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Shock therapy: Merc’s electric SLS

TopGear does the morning rounds in the world’s fastest milk-float: the all-electric Mercedes SLS E-cell

  1. There’s an episode of Father Ted called ‘Speed 3’ which lampoons the Keanu Reeves action flick by stranding the idiot priest Dougal on a runaway milk-float. Milk-floats are intrinsically funny because they are the dullest form of transport known to man, noiseless, pitifully slow, emasculated. They’re also electric, which is why the milk-float is the pejorative that haunts the notion of the all-electric car.

    Can we really learn to love the electric car? Internal combustion is explosive and exciting, a thrilling collision between fuel and air, and regulated by fast-moving pistons and cylinders. Electricity comes out of the wall when you flick a switch. Yes, I know it’s more complicated than that, but still, electricity is the stuff that makes your fridge work. 

    Words: Jason Barlow

  2. Not in the AMG Mercedes’ SLS E-cell, it isn’t. Push the over-long accelerator pedal once you’re rolling, and three things happen simultaneously. The first sees the release of a big, beautiful hit of pure energy that will warp you up the road in a way utterly unlike anything you’ve ever experienced before. This prompts the second response, an expletive-laden outburst we can’t reproduce here. The third is the realisation that you are sampling the Future. With a capital F.

    Not that electric vehicles are a new concept. In fact, electric propulsion was more popular than internal combustion when the car was in its infancy. But industry realpolitik, particularly in the US, not to mention the greater range and flexibility that petrol-powered vehicles soon provided, conspired to drive the EV up a philosophical cul-de-sac. And there it stayed for most of the stupidly oil-happy 20th century.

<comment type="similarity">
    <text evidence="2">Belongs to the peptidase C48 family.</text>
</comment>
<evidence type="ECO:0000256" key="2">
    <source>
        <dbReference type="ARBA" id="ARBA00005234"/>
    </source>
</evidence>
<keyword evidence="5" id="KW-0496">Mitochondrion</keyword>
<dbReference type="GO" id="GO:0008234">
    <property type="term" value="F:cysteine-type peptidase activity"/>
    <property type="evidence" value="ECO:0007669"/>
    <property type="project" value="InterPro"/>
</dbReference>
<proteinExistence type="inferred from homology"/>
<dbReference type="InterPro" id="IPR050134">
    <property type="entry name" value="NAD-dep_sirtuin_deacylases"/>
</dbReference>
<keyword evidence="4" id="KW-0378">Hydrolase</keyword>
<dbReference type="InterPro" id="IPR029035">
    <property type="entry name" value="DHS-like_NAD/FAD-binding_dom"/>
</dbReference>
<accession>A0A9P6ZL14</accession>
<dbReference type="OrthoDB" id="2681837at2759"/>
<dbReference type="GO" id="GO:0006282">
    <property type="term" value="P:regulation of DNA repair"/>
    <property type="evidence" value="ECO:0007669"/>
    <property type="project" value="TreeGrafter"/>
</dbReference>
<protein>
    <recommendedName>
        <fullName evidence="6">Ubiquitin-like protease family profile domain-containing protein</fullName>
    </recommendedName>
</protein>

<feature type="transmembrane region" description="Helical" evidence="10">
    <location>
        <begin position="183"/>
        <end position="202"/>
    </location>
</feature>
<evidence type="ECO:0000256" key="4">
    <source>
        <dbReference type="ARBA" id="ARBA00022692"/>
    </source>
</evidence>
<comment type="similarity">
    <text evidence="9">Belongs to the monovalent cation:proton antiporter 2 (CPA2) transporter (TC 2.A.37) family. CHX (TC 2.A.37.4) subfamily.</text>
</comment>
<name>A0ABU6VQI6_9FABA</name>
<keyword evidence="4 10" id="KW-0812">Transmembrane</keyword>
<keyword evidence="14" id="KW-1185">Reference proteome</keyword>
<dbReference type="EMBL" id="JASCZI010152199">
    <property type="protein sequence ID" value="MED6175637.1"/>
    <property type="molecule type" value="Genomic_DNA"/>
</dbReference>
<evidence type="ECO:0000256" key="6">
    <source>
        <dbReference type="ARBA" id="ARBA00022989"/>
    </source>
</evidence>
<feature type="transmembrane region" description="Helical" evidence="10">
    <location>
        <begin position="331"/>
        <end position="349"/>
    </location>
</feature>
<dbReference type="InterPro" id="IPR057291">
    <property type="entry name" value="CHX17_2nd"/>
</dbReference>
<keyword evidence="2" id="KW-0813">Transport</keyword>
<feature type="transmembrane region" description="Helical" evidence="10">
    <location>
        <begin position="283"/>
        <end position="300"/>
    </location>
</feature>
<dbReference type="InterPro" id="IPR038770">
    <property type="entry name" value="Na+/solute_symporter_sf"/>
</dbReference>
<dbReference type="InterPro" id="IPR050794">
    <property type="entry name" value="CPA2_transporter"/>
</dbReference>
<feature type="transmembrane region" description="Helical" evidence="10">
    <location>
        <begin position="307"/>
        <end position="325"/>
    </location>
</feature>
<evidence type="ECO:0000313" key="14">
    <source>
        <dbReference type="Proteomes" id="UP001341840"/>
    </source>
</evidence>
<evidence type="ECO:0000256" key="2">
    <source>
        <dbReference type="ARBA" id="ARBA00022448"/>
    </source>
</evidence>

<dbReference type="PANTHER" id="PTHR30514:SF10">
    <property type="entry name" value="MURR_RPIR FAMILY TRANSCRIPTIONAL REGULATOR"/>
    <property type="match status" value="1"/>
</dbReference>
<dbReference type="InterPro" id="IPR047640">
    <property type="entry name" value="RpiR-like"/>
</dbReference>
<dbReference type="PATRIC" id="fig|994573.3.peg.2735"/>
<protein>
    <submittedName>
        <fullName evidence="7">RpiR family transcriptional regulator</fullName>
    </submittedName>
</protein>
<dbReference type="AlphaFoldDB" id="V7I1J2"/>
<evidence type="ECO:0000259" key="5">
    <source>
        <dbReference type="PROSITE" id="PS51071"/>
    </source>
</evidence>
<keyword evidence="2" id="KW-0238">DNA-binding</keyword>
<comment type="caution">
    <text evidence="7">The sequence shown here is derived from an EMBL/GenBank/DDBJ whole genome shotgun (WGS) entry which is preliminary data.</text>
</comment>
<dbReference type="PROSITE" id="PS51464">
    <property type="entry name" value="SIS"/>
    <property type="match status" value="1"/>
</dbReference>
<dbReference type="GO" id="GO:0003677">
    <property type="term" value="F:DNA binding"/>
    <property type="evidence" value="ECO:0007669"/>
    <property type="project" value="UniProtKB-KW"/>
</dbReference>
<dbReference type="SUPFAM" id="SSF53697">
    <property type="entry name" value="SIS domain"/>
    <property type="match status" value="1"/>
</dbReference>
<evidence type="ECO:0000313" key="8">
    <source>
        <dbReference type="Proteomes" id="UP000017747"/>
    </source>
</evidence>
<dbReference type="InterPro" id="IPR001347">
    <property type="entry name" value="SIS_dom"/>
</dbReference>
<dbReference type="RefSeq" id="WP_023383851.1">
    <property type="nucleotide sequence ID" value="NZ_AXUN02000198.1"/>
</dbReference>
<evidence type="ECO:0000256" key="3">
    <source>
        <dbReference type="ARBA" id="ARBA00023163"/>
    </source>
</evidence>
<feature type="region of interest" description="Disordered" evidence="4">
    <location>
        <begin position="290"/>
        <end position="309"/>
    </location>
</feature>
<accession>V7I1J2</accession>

3. Climate change and other inconvenient truths have put EVs back into the mainstream. Silicon Valley upstart Tesla you’ll know. Vauxhall’s Ampera is almost with us. Renault-Nissan boss Carlos Ghosn has plunged his company into a game-changing strategy, a suite of new all-electric models generating 10 per cent of overall sales by 2020.

  4. But the big prize - if only symbolically - is the all-electric supercar. Audi’s R8 make-over, the E-tron, was a bold play but still felt more conceptual than feasible. AMG’s SLS E-cell aims to be the real deal: 528bhp and 649lb ft of torque of real deal, produced by four synchronous electric motors, and capable of reaching 125mph from a standstill in 11 seconds. AMG? There’s irony for you. 

    Merc’s performance wing is arguably the king of internal combustion, yet it has served up the most complete zero-emission electric powertrain so far. A year ago, I drove a prototype of the SLS at the Nürburgring, four months before its launch. Even then it was clear that AMG’s then-boss Volker Mornhinweg was just as charged by the e-drive version. “We wanted to make the big jump,” he told me. “As an industry, we need to be more proactive.”

  5. Though not on sale until 2013, AMG wanted to showcase its electric proactivity. So here I am standing beside the sole SLS E-cell prototype on a runway outside Kristiansund, a town in north-west Norway with strong connections to the oil industry. Norway’s a clever country: 99 per cent of its electricity is sustainable, generated mostly hydro-electrically with some solar input too. It shows what’s possible. The SLS E-cell does too.

  6. Visually, it’s almost identical to the existing car, but the E-cell has some big aero changes to make it 10 per cent more slippery. The front apron has been re-profiled and brought forward to optimise airflow along the car’s underbody. An extendable front splitter tilts downwards above 75mph and helps accelerate air under the car. Because the E-cell doesn’t need an exhaust system, the rear diffuser is bigger and more aggressively angled to generate extra downforce. The lightweight wheels are new, and look like the moon discs you see on Bonneville salt flat record breakers.

    There’s an E-cell badge on each front wing and the special ‘lumi-electric magno’ mustard-yellow paintjob is memorably lysergic, but other than that it looks like a stock SLS.

  7. Doesn’t sound like one, though. In fact, it doesn’t sound like anything. Standing right beside the E-cell, you can just make out a low, pulsing hum, the sort of sonic vibration most domestic appliances emit if you listen hard. It’s weird, then disturbing, and then kind of cool. This is a 528bhp, 3.9 seconds-to-62mph supercar, yet it’s… near-silent.

    Though the novelty of the SLS’s gullwing doors never fades, on this particular car there are more important things to note as you slide into it. For a one-off prototype, it’s finished to an incredibly high standard. The seats, dash and trim are all immaculate. Run your eye around the cabin and you’ll notice a unique set of instruments above the wheel, and a brand-new 10in touchscreen in the centre console. This is unique to the E-cell, and the interface is very similar to an iPhone’s. Chances are that what we’re looking at here is an early version of Mercedes’ next-generation telematics. Works well, too.